Another medication, used for both mania and seizure control is carbamazepine (Tegretol). It is the drug of second choice but may be used if there are health problems such as heart or thyroid conditions that may preclude the use of lithium.
Bipolar patients have difficulty seeing that their behavior is out of line or that they can endanger themselves in an acute manic episode. The massive high, which seems abnormal to us seems normal to them, and there is an unfortunate tendency to self medicate or avoid medication whatsoever.
A manic who has been up for days without sleep or proper nutrition is at risk for developing manic related psychosis. Symptoms may include increased vigilance, paranoia, hallucinations such as believing others are whispering about them or are devils. In this phase acute, and frequently locked psychiatric observation and treatment is required.
At this extreme level of mania, it is common to find no therapeutic level of Lithium or Tegretol in the bloodstream. Strong medications called anti-psychotics or psychotropic often are given such as Haldol and Thorazine. The goal is to rapidly reduce the mania, using the above medications, anti-manic medications and sometimes tranquilizers in combination with close observation.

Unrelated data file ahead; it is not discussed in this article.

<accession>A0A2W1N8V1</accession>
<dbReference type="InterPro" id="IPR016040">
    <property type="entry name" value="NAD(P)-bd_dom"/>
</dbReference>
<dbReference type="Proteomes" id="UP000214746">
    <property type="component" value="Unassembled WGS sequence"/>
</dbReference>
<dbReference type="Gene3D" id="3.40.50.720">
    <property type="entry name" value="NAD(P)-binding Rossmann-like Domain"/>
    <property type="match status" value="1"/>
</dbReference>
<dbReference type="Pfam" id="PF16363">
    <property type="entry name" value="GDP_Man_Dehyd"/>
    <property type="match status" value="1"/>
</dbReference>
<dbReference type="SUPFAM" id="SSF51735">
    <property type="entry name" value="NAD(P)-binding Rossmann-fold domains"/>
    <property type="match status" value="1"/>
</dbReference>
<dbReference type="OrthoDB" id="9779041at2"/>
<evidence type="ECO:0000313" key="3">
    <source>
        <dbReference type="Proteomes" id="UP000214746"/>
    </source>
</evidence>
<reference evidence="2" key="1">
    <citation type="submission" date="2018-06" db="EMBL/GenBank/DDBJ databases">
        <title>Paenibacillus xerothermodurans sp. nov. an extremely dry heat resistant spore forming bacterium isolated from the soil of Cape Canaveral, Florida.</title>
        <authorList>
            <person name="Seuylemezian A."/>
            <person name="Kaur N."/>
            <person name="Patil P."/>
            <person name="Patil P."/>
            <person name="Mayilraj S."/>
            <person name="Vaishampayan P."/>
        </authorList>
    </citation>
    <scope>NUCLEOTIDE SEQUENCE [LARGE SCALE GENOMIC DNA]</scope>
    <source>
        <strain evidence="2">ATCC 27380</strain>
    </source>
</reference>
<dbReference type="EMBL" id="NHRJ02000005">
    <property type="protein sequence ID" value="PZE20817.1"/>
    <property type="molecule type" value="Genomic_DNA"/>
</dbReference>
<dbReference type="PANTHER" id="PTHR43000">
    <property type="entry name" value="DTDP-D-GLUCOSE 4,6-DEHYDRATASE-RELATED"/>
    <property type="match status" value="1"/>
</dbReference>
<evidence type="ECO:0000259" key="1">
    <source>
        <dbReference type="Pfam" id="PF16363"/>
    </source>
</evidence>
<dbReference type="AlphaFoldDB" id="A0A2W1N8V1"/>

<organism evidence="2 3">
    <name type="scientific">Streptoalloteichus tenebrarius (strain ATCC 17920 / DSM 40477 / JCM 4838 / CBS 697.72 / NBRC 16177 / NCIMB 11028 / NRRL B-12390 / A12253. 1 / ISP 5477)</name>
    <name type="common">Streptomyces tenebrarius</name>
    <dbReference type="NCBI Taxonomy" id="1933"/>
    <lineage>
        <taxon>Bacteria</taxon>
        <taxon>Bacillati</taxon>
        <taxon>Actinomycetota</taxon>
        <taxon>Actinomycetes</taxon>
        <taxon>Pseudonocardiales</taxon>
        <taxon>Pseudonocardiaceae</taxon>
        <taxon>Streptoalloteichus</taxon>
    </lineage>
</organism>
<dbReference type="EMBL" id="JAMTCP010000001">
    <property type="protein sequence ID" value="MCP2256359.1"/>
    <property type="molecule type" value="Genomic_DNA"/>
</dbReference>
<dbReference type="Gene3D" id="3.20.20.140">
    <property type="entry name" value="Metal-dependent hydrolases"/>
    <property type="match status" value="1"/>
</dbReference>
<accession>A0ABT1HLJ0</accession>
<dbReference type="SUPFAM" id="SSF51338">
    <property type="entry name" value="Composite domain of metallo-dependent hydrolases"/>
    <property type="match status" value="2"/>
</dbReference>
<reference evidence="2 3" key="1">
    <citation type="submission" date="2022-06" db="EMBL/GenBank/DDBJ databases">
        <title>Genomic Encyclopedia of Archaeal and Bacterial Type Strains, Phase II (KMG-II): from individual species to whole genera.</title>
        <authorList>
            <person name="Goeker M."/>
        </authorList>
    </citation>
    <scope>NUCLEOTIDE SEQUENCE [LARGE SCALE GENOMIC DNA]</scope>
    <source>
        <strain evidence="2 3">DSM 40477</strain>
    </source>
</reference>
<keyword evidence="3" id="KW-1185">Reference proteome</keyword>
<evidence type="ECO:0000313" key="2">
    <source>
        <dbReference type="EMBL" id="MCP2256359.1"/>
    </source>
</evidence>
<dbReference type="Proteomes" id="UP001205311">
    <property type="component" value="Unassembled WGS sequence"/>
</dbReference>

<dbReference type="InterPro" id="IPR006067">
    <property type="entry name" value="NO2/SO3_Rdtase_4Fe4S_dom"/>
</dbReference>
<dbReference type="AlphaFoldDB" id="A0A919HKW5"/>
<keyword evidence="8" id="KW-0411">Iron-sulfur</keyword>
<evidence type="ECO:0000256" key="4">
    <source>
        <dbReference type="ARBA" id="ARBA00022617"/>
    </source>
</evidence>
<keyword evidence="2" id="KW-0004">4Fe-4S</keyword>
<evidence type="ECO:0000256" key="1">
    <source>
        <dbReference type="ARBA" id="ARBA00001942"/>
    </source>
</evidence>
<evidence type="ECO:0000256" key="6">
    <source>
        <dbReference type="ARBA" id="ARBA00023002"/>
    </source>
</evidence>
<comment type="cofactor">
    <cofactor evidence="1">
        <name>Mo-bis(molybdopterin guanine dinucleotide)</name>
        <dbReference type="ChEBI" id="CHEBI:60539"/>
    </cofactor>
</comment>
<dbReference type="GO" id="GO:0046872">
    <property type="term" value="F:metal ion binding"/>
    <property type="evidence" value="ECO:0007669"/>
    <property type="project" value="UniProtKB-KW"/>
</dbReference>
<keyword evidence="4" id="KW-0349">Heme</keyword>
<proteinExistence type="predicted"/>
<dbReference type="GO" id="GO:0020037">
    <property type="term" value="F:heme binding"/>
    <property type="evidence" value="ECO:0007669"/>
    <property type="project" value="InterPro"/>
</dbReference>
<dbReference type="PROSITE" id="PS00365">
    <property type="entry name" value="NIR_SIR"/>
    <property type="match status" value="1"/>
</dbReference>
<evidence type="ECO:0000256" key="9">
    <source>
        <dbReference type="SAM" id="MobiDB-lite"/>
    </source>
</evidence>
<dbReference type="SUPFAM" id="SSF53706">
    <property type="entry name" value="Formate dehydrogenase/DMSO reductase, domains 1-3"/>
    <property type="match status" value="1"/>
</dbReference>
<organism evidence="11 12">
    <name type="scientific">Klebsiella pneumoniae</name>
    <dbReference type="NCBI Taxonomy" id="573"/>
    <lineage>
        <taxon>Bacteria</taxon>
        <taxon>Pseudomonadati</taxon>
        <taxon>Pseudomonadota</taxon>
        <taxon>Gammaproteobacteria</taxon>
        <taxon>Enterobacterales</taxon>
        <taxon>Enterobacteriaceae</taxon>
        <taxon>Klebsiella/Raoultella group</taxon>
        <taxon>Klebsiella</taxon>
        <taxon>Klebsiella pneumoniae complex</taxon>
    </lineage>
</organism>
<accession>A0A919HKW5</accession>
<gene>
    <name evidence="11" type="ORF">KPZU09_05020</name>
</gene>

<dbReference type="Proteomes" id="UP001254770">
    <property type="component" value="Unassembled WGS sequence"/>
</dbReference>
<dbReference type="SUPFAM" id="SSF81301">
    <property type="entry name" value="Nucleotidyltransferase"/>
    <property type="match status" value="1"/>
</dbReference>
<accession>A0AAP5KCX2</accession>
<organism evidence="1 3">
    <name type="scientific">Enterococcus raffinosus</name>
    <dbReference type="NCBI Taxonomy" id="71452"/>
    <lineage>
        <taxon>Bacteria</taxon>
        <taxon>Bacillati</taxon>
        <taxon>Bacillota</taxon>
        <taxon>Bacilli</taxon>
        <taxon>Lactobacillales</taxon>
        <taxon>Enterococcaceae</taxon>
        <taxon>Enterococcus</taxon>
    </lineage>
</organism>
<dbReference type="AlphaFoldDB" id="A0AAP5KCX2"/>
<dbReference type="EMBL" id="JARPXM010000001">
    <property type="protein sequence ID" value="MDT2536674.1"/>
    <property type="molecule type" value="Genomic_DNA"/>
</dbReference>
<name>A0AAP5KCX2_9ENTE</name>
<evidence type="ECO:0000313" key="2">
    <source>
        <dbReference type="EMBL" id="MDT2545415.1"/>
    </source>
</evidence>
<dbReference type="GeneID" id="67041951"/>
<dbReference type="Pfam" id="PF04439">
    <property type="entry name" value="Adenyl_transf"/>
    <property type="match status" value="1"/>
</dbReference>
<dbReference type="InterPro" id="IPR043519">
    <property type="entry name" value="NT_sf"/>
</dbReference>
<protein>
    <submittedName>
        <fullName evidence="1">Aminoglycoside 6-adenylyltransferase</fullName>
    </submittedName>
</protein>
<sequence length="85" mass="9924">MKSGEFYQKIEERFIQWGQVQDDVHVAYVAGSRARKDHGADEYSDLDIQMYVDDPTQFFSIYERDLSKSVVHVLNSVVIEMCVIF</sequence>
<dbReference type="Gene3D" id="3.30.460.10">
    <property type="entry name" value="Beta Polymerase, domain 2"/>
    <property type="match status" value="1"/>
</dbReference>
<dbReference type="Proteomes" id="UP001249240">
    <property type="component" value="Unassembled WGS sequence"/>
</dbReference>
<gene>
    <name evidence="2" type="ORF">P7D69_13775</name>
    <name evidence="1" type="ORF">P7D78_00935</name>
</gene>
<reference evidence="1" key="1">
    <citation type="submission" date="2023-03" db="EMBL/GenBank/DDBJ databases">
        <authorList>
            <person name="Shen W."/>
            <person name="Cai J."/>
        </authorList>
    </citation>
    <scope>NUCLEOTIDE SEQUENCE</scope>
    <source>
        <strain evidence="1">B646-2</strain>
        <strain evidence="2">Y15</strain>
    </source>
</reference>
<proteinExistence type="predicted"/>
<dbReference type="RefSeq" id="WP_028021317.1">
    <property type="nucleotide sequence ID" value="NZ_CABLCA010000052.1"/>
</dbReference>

At this level patients cannot safely be managed in the home environment, and may suddenly turn on loved ones or friends. Some hostage situations and murder-suicides have been linked to this extreme and disorienting level of manic behavior.
In the home setting, once regulated on a maintenance dose of medication, it is important to follow the Doctor's stated regime exactly.
Medication side effects such as weight gain and edema can be expected but more severe adverse effects such as tremors, lethargy and a metallic taste in the mouth and vomiting should be reported immediately.
Be alert for increasing euphoria or high energy levels as the patient commonly decreases the amount of medication they are taking or flushes it from the body with abnormal amounts of fluid intake. A loved one who tells you everything is fine and brushes off your concerns is liable to be heading for another full-blown episode.
One way to avoid this is to be vigilant for sudden mood swings, noncompliance with regular lab tests and Doctor's visits, (these help to regulate the safe dose of medication in the bloodstream and will pinpoint non-medication compliance), and return of previously risky patterns.
It is said the patients with a Bipolar I diagnosis are often intelligent but not wise. It is then up to the caregivers to educate themselves, attend available support groups and be alert to help loved ones, and themselves, maintain the highest quality of life.
- American Psychiatric Association. Diagnostic and Statistical Manual of Mental Disorders. 4th Ed. Text Revision. Washington, DC: American Psychiatric Association; 2000.
- Merck Manuals Online Medical Library, Mania, updated Feb. 2003.
Gluck, S. (2008, December 9). Dealing with Bipolar Mania: Help for Caregivers, HealthyPlace. Retrieved on 2020, October 21 from https://www.healthyplace.com/bipolar-disorder/bipolar-support/dealing-with-bipolar-mania-help-for-caregivers